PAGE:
Thursday, May 03, 2012

The entropic sieve

Here’s another of my (pre-edited) earlier pieces for the BBC Future site. Must catch up on these now – there are several more.

Sorting out tiny particles and molecules of different sizes is necessary for various technologies, from gene sequencing to nanotechnology. But it sounds like a pretty tedious business, right?

It’s no surprise, then, that a recent paper describing a new technique for doing this garnered no headlines. But it’s well worth a closer look. For one thing, it sounds like sheer magic.

Physicist Peter Hänggi at the University of Augsburg in Germany and his colleagues show that you can take a tube containing a mixture of big and small particles, apply some force to pull them through in one direction (an electric field would do the job for charged particles, say), and then give it a shake. And hey presto – the small particles will drop out of the end towards which the force pulls them, whereas the big particles drop out of the other end (D. Reguera et al., Phys. Rev. Lett. 108, 020604 (2012)).

Not only is this trick very clever but it’s also rather profound, touching on some of the most fundamental principles of physics. The device stems from a loophole proposed in the nineteenth century for evading the second law of thermodynamics, in effect making a perpetual motion machine. Needless to say, the new particle separator isn’t that, but the explanation of why not requires an excursion into the recondite field of information theory. Deep stuff from what is basically a grain sorter.

There are already ways to separate molecules by size. You can literally sieve them using solid materials with tiny pores of uniform size, such as the zeolite minerals used to separate and selectively alter some hydrocarbons in crude oil. And a technique called gel electrophoresis is used to separate strands of DNA chopped into different lengths – a standard procedure for sequencing genes – according to their size-dependent speed of being dragged along by an electric field. These techniques work well enough for most purposes. But that devised by Hänggi and colleagues is potentially more efficient.

Like all good magic, you have to look inside to see how it’s done. The tube is divided into a series of funnel-shaped chambers connected by narrow necks – looked at in cross-section, it resembles two saw blades with the teeth not quite touching. This sawtooth profile is all it takes to make the large and small particles move in opposite directions in response to a combination of the force and the shaking.

The tube is what physicists call a Brownian ratchet. The name derives from Brownian motion, the random movement of tiny particles such as pollen grains in water, or indeed water molecules themselves, due to the jiggling of heat. (For pollen grains, it’s actually the random collisions of jiggling water molecules that cause the movement.) Normal Brownian motion doesn’t favour any direction over any other – the particles just wander at random. But a bias can be introduced by putting the particles in asymmetric surroundings, such as lodging them in a series of grooves with a sawtooth profile, the slopes steeper in one direction than the other.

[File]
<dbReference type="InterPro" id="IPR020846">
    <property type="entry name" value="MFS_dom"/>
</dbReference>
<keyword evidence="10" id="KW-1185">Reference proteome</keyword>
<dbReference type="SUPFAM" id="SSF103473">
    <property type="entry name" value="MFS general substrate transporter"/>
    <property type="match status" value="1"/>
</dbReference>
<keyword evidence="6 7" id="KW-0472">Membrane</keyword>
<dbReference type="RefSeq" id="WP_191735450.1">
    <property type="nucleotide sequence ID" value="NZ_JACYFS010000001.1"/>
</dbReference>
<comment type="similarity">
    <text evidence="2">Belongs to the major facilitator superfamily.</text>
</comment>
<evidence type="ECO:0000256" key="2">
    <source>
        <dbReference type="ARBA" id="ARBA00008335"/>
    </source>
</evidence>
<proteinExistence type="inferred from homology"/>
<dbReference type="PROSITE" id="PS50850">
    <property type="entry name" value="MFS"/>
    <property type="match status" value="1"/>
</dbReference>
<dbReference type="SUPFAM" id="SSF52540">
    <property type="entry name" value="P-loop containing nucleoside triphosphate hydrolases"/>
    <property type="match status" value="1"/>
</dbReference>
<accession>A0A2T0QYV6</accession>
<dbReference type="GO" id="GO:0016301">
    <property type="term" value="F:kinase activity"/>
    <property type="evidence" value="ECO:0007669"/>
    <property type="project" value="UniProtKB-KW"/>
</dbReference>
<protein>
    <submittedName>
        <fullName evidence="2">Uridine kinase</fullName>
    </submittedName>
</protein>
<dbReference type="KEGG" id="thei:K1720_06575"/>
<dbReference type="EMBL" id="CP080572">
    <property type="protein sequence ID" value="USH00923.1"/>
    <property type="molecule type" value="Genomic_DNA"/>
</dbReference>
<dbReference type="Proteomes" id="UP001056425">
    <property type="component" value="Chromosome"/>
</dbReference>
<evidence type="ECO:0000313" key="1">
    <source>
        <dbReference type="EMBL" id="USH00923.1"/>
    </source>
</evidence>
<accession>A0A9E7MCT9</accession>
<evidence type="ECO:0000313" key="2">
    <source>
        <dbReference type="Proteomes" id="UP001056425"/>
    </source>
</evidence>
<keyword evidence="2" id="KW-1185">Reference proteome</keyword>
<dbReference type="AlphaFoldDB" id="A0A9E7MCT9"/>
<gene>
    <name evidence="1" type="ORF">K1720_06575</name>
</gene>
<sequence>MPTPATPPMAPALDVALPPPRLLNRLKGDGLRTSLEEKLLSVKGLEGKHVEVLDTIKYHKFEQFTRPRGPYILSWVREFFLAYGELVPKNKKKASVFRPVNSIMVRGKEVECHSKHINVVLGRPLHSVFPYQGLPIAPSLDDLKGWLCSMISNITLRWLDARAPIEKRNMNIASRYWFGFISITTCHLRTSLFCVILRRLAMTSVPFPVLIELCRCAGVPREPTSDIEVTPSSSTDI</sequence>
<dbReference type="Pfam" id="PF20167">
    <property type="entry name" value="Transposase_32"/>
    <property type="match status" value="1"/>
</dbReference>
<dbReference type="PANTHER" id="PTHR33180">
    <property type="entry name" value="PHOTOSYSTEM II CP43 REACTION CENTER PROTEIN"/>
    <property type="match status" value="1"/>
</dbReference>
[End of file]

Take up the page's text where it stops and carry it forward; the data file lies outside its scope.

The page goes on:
When Brownian ratchets were first proposed, they caused consternation because they seemed to violate the laws of thermodynamics and allow perpetual motion. In 1912 the Polish physicist Marian Smoluchowski suggested that a tiny ratchet-and-pawl might be induced to turn in just one direction by random thermal shaking. 50 years later, Richard Feynman showed why it wouldn’t work, if the temperature of the apparatus is the same everywhere.

But Brownian ratchets aren’t easily dismissed. They seem to represent an example of a Maxwell demon, which also violates thermodynamics. In the nineteenth century, James Clerk Maxwell suggested how heat might travel from cold to hot, in contradiction of the second law of thermodynamics, if a little ‘demon’ opened a trapdoor between two compartments each time a ‘hot’ molecule happened to reach it, thereby accumulating heat in one compartment. It wasn’t until the 1980s that the reason prohibiting Maxwell’s demon was understood: you have to take into account the information that the demon uses to make its choices, which itself incurs a cost in entropy – in disorder – that balances the thermodynamic books.

Yet Brownian ratchets can work if they don’t rely on random thermal ‘noise’ alone – if there is some other factor that tips the balance, so that the system is out of thermodynamic equilibrium. It seems likely that Brownian ratchets exist in molecular biology, inducing directional motion of components of the cell driven by a combination of biochemical energy and noise.

What makes the ratchet described theoretically by Hänggi’s team different from previous incarnations is that they have shown how to make the different particles move in wholly different directions. Normally they’d just move in the same direction at different speeds, because the small particles find it easier to ‘climb’ the steep slopes than the big particles. Another way of saying this is that the big particles are more strongly repelled by entropy from the vicinity of the steep slopes. The researchers show that the force pulling the particles against the ratcheting flow can be adjusted to a level just big enough to overcome the tendency of the small molecules’ random jiggling to move them preferentially in the direction of the shallow slopes, but not big enough to counteract this for the big molecules. And voilà: they head off in opposite directions, separated by entropy. The team show that, after several passes through the tube, a mixture of two particles of slightly different sizes – two chopped-up, screwed-up strands of DNA like those encountered in gene sequencing, say – can be segregated damned near perfectly.

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